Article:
Clayton-Thomas's first album with the band, Blood, Sweat & Tears (which was released in December 1968) – despite being self-titled, it was actually the band's second album – sold ten million copies worldwide. The record topped the Billboard album chart for seven weeks and charted for 109 weeks. It won five Grammy Awards, including Album of the Year and Best Performance by a Male Vocalist. It featured three hit singles, "You've Made Me So Very Happy", "Spinning Wheel", and "And When I Die" (on the Hot 100, each peaked at No. 2 and lasted 13 weeks) as well as a rendition of Billie Holiday's "God Bless The Child".[2] (Seeking to capitalize on the newfound fame of the singer, in 1969 Decca Records purchased the master tapes of the blues-oriented Roman Records material, dubbed in horns to make it sound more like Blood, Sweat & Tears, and released the album David Clayton-Thomas![3])

With Clayton-Thomas fronting the band, Blood, Sweat & Tears continued with a string of hit albums, including Blood, Sweat & Tears 3 which featured Carole King's "Hi-De-Ho" and Clayton-Thomas's "Lucretia MacEvil", and Blood, Sweat & Tears 4, which yielded another Clayton-Thomas-penned hit single, "Go Down Gamblin'" and "Lisa Listen to Me". Blood Sweat & Tears' Greatest Hits album has to date reportedly chalked up over seven million copies in worldwide sales.[citation needed]

Blood, Sweat & Tears headlined at major venues around the world: the Royal Albert Hall, the Metropolitan Opera House, the Hollywood Bowl, Madison Square Garden, and Caesar's Palace, as well as the Newport Jazz Festival and Woodstock. It was the first contemporary band to break through the Iron Curtain with its historic United States Department of State-sponsored tour of Eastern Europe in May and June 1970). In the early years Clayton-Thomas lived on the road, travelling all over Europe, Australia, Asia, South America, the US, and Canada with Blood, Sweat & Tears.

The constant touring began to take its toll. Clayton-Thomas left the band in 1972, exhausted by life on the road. By the mid '70s, the founding members began to drift away to start families and pursue their own musical ambitions.

Subsequent career


In 1972 Thomas released his first Columbia solo album after Blood, Sweat & Tears, simply titled David Clayton Thomas. In 1973 the second solo album Tequila Sunrise was issued by Columbia. In 1974 he issued the Harmony Junction album on RCA. In 1975 Thomas returned to front Blood, Sweat & Tears again on the Columbia albums New City and, in 1976, More Than Ever. In 1977 they released Brand New Day on the ABC label. In 1978 Thomas issued another solo album on ABC, titled simply Clayton. In 1980 Blood, Sweat & Tears issued the MCA album Nuclear Blues, which also included Thomas. Later in the decade Columbia issued the double live Blood, Sweat & Tears album Live And Improvised again with Thomas. In 2004, Clayton-Thomas left New York for Toronto and launched an All-Star 10-piece band. Since then, he has toured and recorded almost a dozen albums under his own name.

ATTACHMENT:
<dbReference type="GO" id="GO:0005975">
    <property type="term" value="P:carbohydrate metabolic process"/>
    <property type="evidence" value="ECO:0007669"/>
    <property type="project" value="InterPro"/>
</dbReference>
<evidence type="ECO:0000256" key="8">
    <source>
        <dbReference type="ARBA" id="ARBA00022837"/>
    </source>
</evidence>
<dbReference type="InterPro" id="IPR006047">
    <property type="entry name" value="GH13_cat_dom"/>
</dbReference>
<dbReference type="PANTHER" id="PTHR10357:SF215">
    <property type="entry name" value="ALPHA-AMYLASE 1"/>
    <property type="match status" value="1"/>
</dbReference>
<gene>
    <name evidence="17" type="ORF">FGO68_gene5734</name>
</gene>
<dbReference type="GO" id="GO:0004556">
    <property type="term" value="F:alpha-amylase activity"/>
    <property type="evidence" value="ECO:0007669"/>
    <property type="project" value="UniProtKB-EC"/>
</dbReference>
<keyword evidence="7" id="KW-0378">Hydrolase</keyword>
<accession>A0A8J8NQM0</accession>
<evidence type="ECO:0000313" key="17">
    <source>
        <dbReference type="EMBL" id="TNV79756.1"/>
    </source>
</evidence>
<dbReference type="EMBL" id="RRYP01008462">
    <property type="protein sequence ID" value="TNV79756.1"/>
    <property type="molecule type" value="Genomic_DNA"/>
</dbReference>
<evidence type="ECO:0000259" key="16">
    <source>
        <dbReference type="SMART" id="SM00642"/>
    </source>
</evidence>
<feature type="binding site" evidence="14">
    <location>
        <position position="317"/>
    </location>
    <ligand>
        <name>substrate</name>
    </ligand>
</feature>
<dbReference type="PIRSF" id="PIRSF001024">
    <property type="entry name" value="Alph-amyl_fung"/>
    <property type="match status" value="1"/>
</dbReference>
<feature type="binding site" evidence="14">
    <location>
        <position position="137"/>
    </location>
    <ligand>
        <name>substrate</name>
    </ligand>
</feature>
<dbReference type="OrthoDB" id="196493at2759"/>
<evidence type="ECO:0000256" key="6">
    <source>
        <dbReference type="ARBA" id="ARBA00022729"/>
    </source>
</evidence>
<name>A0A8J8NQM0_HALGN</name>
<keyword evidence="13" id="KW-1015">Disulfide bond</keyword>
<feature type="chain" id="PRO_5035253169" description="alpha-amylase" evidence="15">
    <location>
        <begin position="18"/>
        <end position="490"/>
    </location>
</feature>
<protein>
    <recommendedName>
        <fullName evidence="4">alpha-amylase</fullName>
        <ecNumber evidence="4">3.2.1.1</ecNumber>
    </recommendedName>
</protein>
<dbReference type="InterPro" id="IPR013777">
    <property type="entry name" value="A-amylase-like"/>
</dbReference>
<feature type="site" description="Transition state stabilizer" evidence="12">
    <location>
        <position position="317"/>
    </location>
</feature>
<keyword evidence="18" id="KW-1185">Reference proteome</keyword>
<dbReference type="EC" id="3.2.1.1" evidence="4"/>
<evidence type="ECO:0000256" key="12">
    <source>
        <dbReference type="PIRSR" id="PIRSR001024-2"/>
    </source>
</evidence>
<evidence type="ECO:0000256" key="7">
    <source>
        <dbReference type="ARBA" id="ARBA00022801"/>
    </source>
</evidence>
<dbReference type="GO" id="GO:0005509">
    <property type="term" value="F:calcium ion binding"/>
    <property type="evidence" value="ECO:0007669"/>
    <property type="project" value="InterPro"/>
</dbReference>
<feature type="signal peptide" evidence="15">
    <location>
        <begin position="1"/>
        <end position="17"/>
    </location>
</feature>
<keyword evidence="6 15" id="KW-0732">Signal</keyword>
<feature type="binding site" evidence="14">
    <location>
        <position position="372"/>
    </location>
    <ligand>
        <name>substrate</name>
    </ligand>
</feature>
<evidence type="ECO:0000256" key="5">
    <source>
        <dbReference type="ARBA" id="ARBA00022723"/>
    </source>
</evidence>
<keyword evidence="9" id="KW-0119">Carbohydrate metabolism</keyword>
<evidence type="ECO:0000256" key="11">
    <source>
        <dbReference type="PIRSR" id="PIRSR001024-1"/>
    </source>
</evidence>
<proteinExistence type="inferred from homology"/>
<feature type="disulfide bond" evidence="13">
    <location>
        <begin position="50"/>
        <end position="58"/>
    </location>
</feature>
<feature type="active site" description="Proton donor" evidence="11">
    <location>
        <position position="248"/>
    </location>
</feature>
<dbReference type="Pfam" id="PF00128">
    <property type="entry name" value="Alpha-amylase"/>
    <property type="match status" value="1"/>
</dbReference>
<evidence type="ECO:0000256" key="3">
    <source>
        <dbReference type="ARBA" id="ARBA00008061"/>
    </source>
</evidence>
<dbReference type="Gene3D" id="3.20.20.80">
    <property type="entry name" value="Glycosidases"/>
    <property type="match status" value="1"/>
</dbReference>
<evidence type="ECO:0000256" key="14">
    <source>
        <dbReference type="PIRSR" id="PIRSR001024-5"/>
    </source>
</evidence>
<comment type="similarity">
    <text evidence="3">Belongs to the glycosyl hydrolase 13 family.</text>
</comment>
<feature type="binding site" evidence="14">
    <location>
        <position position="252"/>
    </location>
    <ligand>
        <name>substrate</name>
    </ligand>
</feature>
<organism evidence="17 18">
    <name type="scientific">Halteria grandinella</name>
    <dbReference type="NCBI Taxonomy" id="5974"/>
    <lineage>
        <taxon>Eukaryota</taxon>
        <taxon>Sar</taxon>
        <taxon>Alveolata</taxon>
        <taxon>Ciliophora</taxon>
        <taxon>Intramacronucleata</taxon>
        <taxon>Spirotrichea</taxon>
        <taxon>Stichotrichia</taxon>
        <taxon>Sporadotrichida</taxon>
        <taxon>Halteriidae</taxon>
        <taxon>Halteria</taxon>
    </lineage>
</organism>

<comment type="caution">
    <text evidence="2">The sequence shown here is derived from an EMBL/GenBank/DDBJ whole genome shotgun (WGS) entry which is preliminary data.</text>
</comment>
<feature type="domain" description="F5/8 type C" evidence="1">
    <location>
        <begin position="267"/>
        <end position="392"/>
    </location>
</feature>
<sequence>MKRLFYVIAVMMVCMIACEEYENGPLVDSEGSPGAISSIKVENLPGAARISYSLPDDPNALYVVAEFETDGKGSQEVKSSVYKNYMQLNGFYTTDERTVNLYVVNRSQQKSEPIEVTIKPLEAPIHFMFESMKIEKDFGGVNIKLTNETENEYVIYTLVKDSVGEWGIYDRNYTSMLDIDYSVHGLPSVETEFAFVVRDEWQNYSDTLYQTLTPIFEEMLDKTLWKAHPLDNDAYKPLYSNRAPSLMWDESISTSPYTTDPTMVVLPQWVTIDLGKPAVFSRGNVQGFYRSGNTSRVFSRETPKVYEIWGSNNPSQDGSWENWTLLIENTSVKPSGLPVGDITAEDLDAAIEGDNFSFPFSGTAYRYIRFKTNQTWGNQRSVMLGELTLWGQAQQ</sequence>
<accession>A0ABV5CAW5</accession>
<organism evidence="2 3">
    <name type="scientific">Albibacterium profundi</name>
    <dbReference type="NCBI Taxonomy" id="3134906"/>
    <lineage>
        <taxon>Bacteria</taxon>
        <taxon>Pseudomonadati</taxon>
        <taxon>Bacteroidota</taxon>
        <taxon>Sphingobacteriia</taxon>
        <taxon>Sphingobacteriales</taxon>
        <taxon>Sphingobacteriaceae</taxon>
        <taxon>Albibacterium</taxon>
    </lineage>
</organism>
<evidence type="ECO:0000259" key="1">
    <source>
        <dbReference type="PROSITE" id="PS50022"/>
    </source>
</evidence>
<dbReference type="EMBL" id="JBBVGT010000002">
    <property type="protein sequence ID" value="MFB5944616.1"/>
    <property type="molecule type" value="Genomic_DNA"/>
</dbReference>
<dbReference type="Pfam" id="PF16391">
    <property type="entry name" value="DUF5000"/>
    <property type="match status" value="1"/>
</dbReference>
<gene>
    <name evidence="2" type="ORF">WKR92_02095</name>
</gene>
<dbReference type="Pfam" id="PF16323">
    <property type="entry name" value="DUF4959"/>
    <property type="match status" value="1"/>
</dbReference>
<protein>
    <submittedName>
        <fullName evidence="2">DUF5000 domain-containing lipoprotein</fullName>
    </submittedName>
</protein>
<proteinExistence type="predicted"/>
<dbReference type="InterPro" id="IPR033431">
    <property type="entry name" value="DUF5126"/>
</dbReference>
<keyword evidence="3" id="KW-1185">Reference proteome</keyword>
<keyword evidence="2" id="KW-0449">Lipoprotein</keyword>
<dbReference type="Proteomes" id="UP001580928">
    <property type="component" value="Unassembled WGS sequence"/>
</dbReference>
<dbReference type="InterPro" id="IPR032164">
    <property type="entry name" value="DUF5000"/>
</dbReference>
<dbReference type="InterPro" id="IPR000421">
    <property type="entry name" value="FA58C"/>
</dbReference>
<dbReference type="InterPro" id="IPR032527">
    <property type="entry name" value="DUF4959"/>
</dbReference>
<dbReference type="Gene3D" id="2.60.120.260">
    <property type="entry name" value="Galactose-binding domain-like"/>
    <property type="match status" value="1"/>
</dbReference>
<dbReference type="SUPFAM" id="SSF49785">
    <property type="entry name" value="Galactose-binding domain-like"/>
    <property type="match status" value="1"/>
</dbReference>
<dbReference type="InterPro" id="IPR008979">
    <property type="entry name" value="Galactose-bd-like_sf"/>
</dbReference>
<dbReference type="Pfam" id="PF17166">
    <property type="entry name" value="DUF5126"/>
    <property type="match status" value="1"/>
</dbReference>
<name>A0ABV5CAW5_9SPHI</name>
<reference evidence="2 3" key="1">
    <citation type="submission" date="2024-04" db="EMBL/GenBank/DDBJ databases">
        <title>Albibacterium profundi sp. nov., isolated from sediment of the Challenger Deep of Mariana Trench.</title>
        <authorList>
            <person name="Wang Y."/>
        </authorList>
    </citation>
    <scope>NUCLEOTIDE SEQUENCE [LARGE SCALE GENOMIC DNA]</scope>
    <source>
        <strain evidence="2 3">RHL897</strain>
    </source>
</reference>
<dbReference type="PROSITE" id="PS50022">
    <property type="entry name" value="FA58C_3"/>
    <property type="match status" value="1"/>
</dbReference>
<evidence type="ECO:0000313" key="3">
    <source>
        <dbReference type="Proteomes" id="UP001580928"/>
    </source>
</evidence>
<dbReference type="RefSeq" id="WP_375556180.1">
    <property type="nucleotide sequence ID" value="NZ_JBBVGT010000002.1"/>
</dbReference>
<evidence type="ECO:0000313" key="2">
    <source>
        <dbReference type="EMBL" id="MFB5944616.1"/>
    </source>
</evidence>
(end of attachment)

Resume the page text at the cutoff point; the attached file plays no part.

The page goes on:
Year Album Title Record Label
1965 David Clayton Thomas and the Shays à Go-Go Roman
1966 David Clayton Thomas Sings Like It Is! Roman
1969 David Clayton-Thomas! Decca
1972 David Clayton-Thomas Columbia
1972 Tequila Sunrise Columbia
1973 David Clayton-Thomas (Harmony Junction) RCA
1977 Clayton ABC Music
1996 Blue Plate Special DCT
1999 Bloodlines DCT
2001 The Christmas Album Fontana North / Maplecore
2005 Aurora Justin Time
2006 In Concert: A Musical Biography Justin Time
2008 The Evergreens Fontana North / Maplecore
2009 Spectrum
2010 Soul Ballads Fuel
2013 A Blues for the New World Antoinette
2015 Combo Audio & Video Labs, Inc.
2016 Canadiana Antoinette / Ils / Universal
2018 Mobius Ils
2019 Say Somethin' Antoinette


  • 'Boom Boom' No. 16 July 27, 1964 CHUM[4]
  • 'Walk That Walk' No. 3 April 1965 CAN[5]/No. 28 CHUM[6]
  • 'Take Me Back' No. 39 June 28, 1965 CHUM[7]
  • 'Out of the Sunshine' No. 31 CAN[8]/No. 32 September 13, 1965 CHUM[9]
  • 'Brainwashed' No. 11 July 1966 CAN[10]/No. 6 CHUM[11]
  • 'Sing A Song' No. 53 May 1972 CAN [12]
  • 'Magnificent Sanctuary Band' No. 56 June 1972 CAN [13]
  • 'Anytime...Babe' No. 91 July 1974 CAN[14]

See also



  • Clayton-Thomas, David (June 2010). Blood, Sweat and Tears. Penguin Canada. ISBN 978-0-14-317599-5
  • Davis, Clive (December 1975). Clive: Inside the Record Business. Ballantine Books. ISBN 978-0345247605
  • LeBlanc, Larry: David Clayton-Thomas (artist biography)
  • Bloomfield, Michael (September 2000). If You Love These Blues: An Oral History (1st ed.). Backbeat Books. ISBN 978-0-87930-617-5. (with CD of unissued music)
  • Brooks, Ken (February 1999). The Adventures of Mike Bloomfield and Al Kooper with Paul Butterfield and David Clayton Thomas. Agenda Ltd. ISBN 978-1-899882-90-8.
  • Kooper, Al (February 1977). Backstage Passes: Rock 'N' Roll Life in the Sixties (1st ed.). Stein & Day Pub. ISBN 978-0-8128-2171-0.
  • Kooper, Al (September 1998). Backstage Passes and Backstabbing Bastards: Memoirs of a Rock 'N' Roll Survivor (updated ed.). Billboard Books. ISBN 978-0-8230-8257-5.
  • Kooper, Al (February 2008). Backstage Passes and Backstabbing Bastards (new ed.). Hal Leonard Corporation. ISBN 978-0-87930-922-0.